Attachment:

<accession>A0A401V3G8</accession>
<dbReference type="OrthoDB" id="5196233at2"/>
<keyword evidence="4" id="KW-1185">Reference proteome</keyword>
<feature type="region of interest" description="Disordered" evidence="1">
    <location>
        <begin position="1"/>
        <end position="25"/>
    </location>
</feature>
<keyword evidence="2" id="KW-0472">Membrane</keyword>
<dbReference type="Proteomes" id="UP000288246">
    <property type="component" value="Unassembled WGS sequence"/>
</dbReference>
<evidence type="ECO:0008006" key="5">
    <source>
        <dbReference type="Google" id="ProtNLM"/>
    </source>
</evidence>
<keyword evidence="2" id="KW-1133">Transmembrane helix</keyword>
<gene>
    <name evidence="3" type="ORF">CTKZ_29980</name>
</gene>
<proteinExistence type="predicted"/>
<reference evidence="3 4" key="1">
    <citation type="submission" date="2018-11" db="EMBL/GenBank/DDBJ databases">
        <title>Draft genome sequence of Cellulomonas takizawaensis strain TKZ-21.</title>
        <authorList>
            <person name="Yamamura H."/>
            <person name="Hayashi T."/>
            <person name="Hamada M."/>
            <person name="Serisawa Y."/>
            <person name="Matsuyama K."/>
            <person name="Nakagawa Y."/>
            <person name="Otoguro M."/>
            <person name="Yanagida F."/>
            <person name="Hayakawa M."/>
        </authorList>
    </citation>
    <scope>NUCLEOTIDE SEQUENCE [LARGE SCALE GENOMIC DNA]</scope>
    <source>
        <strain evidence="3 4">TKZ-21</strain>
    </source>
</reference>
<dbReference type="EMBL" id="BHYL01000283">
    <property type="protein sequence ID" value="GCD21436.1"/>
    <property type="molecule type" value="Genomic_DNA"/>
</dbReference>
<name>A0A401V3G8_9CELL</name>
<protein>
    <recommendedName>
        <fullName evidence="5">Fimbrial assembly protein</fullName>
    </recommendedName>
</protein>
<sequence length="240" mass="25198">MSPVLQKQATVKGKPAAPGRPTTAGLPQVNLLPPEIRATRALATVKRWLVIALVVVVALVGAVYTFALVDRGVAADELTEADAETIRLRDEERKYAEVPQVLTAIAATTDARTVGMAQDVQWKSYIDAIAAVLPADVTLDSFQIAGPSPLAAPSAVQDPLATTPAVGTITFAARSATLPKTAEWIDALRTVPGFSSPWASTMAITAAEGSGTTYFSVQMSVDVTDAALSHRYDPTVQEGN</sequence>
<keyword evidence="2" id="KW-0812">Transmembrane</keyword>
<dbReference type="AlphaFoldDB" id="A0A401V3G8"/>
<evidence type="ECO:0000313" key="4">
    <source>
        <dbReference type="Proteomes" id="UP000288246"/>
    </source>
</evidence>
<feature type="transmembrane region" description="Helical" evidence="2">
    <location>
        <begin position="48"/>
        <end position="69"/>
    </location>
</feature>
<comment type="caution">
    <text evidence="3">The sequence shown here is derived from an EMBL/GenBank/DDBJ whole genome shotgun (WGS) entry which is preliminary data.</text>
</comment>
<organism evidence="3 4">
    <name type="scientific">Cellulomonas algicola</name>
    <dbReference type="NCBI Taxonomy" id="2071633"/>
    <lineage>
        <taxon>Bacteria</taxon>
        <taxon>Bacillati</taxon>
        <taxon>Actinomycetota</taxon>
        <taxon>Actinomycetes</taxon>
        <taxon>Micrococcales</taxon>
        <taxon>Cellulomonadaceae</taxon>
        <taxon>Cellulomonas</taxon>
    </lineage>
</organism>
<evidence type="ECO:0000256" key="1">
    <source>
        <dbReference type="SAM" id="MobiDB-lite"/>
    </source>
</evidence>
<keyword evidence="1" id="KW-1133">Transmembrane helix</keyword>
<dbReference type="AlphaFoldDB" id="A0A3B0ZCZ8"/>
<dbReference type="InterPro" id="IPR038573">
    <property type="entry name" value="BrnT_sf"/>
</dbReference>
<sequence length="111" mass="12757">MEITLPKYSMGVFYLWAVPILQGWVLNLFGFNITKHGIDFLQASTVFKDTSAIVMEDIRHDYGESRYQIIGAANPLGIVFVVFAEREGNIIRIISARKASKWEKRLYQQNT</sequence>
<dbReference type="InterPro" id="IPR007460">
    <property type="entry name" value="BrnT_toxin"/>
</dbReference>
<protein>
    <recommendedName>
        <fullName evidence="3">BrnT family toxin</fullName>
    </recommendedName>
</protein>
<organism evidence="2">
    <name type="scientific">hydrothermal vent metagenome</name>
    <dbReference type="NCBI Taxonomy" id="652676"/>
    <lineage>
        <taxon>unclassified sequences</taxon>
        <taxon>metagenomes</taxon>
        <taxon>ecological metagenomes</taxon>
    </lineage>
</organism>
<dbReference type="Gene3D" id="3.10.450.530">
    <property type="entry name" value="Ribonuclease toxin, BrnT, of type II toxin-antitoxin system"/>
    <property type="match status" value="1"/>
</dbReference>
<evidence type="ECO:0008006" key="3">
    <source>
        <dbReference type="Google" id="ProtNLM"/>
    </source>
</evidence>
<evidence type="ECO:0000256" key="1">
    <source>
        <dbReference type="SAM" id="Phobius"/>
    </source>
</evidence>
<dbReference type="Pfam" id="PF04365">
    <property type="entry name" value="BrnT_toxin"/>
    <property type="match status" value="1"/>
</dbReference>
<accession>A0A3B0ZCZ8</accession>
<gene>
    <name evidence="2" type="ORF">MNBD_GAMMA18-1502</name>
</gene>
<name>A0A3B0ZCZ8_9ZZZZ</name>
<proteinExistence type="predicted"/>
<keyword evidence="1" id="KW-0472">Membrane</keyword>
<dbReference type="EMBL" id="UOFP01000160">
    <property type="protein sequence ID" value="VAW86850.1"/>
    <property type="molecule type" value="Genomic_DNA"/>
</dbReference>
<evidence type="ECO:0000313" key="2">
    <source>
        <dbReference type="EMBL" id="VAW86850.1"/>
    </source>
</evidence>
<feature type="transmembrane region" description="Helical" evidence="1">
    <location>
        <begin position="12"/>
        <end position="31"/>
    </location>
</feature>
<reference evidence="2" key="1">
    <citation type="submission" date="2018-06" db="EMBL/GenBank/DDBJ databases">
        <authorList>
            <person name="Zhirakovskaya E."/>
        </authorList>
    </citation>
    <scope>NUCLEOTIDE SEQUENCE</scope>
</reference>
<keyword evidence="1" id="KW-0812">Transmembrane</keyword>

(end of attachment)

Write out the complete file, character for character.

<accession>A0A401V3G8</accession>
<dbReference type="OrthoDB" id="5196233at2"/>
<keyword evidence="4" id="KW-1185">Reference proteome</keyword>
<feature type="region of interest" description="Disordered" evidence="1">
    <location>
        <begin position="1"/>
        <end position="25"/>
    </location>
</feature>
<keyword evidence="2" id="KW-0472">Membrane</keyword>
<dbReference type="Proteomes" id="UP000288246">
    <property type="component" value="Unassembled WGS sequence"/>
</dbReference>
<evidence type="ECO:0008006" key="5">
    <source>
        <dbReference type="Google" id="ProtNLM"/>
    </source>
</evidence>
<keyword evidence="2" id="KW-1133">Transmembrane helix</keyword>
<gene>
    <name evidence="3" type="ORF">CTKZ_29980</name>
</gene>
<proteinExistence type="predicted"/>
<reference evidence="3 4" key="1">
    <citation type="submission" date="2018-11" db="EMBL/GenBank/DDBJ databases">
        <title>Draft genome sequence of Cellulomonas takizawaensis strain TKZ-21.</title>
        <authorList>
            <person name="Yamamura H."/>
            <person name="Hayashi T."/>
            <person name="Hamada M."/>
            <person name="Serisawa Y."/>
            <person name="Matsuyama K."/>
            <person name="Nakagawa Y."/>
            <person name="Otoguro M."/>
            <person name="Yanagida F."/>
            <person name="Hayakawa M."/>
        </authorList>
    </citation>
    <scope>NUCLEOTIDE SEQUENCE [LARGE SCALE GENOMIC DNA]</scope>
    <source>
        <strain evidence="3 4">TKZ-21</strain>
    </source>
</reference>
<dbReference type="EMBL" id="BHYL01000283">
    <property type="protein sequence ID" value="GCD21436.1"/>
    <property type="molecule type" value="Genomic_DNA"/>
</dbReference>
<name>A0A401V3G8_9CELL</name>
<protein>
    <recommendedName>
        <fullName evidence="5">Fimbrial assembly protein</fullName>
    </recommendedName>
</protein>
<sequence length="240" mass="25198">MSPVLQKQATVKGKPAAPGRPTTAGLPQVNLLPPEIRATRALATVKRWLVIALVVVVALVGAVYTFALVDRGVAADELTEADAETIRLRDEERKYAEVPQVLTAIAATTDARTVGMAQDVQWKSYIDAIAAVLPADVTLDSFQIAGPSPLAAPSAVQDPLATTPAVGTITFAARSATLPKTAEWIDALRTVPGFSSPWASTMAITAAEGSGTTYFSVQMSVDVTDAALSHRYDPTVQEGN</sequence>
<keyword evidence="2" id="KW-0812">Transmembrane</keyword>
<dbReference type="AlphaFoldDB" id="A0A401V3G8"/>
<evidence type="ECO:0000313" key="4">
    <source>
        <dbReference type="Proteomes" id="UP000288246"/>
    </source>
</evidence>
<feature type="transmembrane region" description="Helical" evidence="2">
    <location>
        <begin position="48"/>
        <end position="69"/>
    </location>
</feature>
<comment type="caution">
    <text evidence="3">The sequence shown here is derived from an EMBL/GenBank/DDBJ whole genome shotgun (WGS) entry which is preliminary data.</text>
</comment>
<organism evidence="3 4">
    <name type="scientific">Cellulomonas algicola</name>
    <dbReference type="NCBI Taxonomy" id="2071633"/>
    <lineage>
        <taxon>Bacteria</taxon>
        <taxon>Bacillati</taxon>
        <taxon>Actinomycetota</taxon>
        <taxon>Actinomycetes</taxon>
        <taxon>Micrococcales</taxon>
        <taxon>Cellulomonadaceae</taxon>
        <taxon>Cellulomonas</taxon>
    </lineage>
</organism>
<evidence type="ECO:0000256" key="1">
    <source>
        <dbReference type="SAM" id="MobiDB-lite"/>
    </source>
</evidence>
<keyword evidence="1" id="KW-1133">Transmembrane helix</keyword>
<dbReference type="AlphaFoldDB" id="A0A3B0ZCZ8"/>
<dbReference type="InterPro" id="IPR038573">
    <property type="entry name" value="BrnT_sf"/>
</dbReference>
<sequence length="111" mass="12757">MEITLPKYSMGVFYLWAVPILQGWVLNLFGFNITKHGIDFLQASTVFKDTSAIVMEDIRHDYGESRYQIIGAANPLGIVFVVFAEREGNIIRIISARKASKWEKRLYQQNT</sequence>
<dbReference type="InterPro" id="IPR007460">
    <property type="entry name" value="BrnT_toxin"/>
</dbReference>
<protein>
    <recommendedName>
        <fullName evidence="3">BrnT family toxin</fullName>
    </recommendedName>
</protein>
<organism evidence="2">
    <name type="scientific">hydrothermal vent metagenome</name>
    <dbReference type="NCBI Taxonomy" id="652676"/>
    <lineage>
        <taxon>unclassified sequences</taxon>
        <taxon>metagenomes</taxon>
        <taxon>ecological metagenomes</taxon>
    </lineage>
</organism>
<dbReference type="Gene3D" id="3.10.450.530">
    <property type="entry name" value="Ribonuclease toxin, BrnT, of type II toxin-antitoxin system"/>
    <property type="match status" value="1"/>
</dbReference>
<evidence type="ECO:0008006" key="3">
    <source>
        <dbReference type="Google" id="ProtNLM"/>
    </source>
</evidence>
<evidence type="ECO:0000256" key="1">
    <source>
        <dbReference type="SAM" id="Phobius"/>
    </source>
</evidence>
<dbReference type="Pfam" id="PF04365">
    <property type="entry name" value="BrnT_toxin"/>
    <property type="match status" value="1"/>
</dbReference>
<accession>A0A3B0ZCZ8</accession>
<gene>
    <name evidence="2" type="ORF">MNBD_GAMMA18-1502</name>
</gene>
<name>A0A3B0ZCZ8_9ZZZZ</name>
<proteinExistence type="predicted"/>
<keyword evidence="1" id="KW-0472">Membrane</keyword>
<dbReference type="EMBL" id="UOFP01000160">
    <property type="protein sequence ID" value="VAW86850.1"/>
    <property type="molecule type" value="Genomic_DNA"/>
</dbReference>
<evidence type="ECO:0000313" key="2">
    <source>
        <dbReference type="EMBL" id="VAW86850.1"/>
    </source>
</evidence>
<feature type="transmembrane region" description="Helical" evidence="1">
    <location>
        <begin position="12"/>
        <end position="31"/>
    </location>
</feature>
<reference evidence="2" key="1">
    <citation type="submission" date="2018-06" db="EMBL/GenBank/DDBJ databases">
        <authorList>
            <person name="Zhirakovskaya E."/>
        </authorList>
    </citation>
    <scope>NUCLEOTIDE SEQUENCE</scope>
</reference>
<keyword evidence="1" id="KW-0812">Transmembrane</keyword>